So you want to start a small company, but you need to know how to get funding for a start-up business. Here are a few options:

Debt Financing

Most new small businesses rely on debt financing from a financial institutions. Debt financing entails banks providing a loan or line of credit that comes with a repayment schedule and an interest rate. Key to securing this type of loan is your company’s cash flow, collateral and the liquidity of assets.

The good: You don’t have to give up equity.


The bad: You’ll end up paying interest and you may have to offer personal collateral such as a home.

Institutional Lending

If you’re willing to give up part of your equity in the company, there are plenty of institutional investors who invest in small companies in exchange for an equity stake.

The good: Quick access to funds and this method has the fewest contractual strings attached.


The bad: It’s a limited one-time source of funding, and you have to give up some equity.

Venture Capitalists

Venture capitalists are really interested in future start-ups. They want initial revenues coming in, a quality management team in place. They also want to know that they can eventually sell the business or go public in an IPO. Venture Capitalists are mainly interested in quick growth.

The good: They typically have more money if you need more to grow.

The bad: You’ll need to be interested in selling the business or going public, and you need to be prepared to share control of your company.

Strategic Investors

If you’re in a specific industry you may be able to get funding from equity financiers from within your industry. These investors consider your product strategic for their own businesses. Keep in mind you’re partnering with a potential competitor. Be sure you know what you’re doing.

The good: There are added benefits such as manufacturing and distribution infrastructure.

The bad: They can force you into changing your entire business to better serve their own needs.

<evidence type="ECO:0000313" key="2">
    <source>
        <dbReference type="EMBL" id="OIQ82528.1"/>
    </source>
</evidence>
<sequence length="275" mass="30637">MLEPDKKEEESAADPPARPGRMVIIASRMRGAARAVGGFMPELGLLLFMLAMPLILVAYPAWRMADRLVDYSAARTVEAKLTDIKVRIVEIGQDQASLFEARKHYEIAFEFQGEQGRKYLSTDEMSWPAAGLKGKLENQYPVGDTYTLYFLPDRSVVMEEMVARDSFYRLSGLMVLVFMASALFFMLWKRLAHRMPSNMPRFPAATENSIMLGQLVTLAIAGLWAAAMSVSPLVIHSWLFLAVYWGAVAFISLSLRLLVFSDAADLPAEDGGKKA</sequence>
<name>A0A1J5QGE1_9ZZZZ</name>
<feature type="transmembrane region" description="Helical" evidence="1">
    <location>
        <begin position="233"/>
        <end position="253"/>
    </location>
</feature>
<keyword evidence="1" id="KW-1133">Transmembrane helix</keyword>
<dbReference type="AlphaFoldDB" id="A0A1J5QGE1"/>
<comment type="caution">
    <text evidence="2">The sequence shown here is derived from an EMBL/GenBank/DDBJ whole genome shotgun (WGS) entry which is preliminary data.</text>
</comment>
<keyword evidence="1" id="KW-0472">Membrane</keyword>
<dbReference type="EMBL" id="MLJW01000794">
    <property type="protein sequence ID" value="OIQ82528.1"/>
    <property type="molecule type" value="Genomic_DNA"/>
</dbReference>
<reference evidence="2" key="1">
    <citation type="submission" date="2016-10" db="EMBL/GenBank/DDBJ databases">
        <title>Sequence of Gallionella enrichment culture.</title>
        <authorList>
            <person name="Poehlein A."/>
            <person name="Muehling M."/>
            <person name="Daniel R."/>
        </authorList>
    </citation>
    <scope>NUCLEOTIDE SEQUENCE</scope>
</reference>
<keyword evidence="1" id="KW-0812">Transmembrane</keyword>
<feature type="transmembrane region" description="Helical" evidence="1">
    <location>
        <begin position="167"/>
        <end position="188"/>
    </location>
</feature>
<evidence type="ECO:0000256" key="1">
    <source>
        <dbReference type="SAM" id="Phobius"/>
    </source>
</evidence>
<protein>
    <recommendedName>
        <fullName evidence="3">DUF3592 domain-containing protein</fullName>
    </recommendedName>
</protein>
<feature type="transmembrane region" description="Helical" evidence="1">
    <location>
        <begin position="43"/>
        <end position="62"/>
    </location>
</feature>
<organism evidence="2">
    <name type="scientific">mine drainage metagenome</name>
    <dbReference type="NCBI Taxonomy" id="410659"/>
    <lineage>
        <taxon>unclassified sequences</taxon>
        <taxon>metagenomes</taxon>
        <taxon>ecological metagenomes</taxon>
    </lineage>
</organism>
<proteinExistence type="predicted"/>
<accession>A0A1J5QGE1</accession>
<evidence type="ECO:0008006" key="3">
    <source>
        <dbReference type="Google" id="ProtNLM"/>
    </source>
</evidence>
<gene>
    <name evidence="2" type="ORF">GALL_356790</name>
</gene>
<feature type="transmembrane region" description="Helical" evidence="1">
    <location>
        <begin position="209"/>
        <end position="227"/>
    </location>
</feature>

Government Grants

Federal and state government grants are available for many specialized businesses, such as child care or even technology. There are also numerous state, regional and minority grant opportunities available. These programs are designed to help fuel the innovative fires at small businesses.

The good: Lots of financial leverage, which can help attract investors.

The bad: They are funded by tax dollars and are subject to very stringent compliance and reporting measures.

Research and Innovation Grants

If your business is involved in scientific or technology research you can consider securing a grant through the Small Business Administration’s Small Business Innovation Research (SBIR) or Small Business Technology Transfer Programs (STTR). To qualify, you must meet federal research and development objectives and have a high potential for commercialization.

The good: It’s free money!

The bad: Your use of the funds is strictly defined.

Angel Investors

If you find one, you’re in great shape. But like a real angel, they’re not that easy to find. These individuals are usually patient about their investments and offer wisdom. You’ll be their pet project—or at least one of them. They often like to invest in groups and divvy up the investment.

The good: They will be patient with you.

The bad: They don’t appear all that often.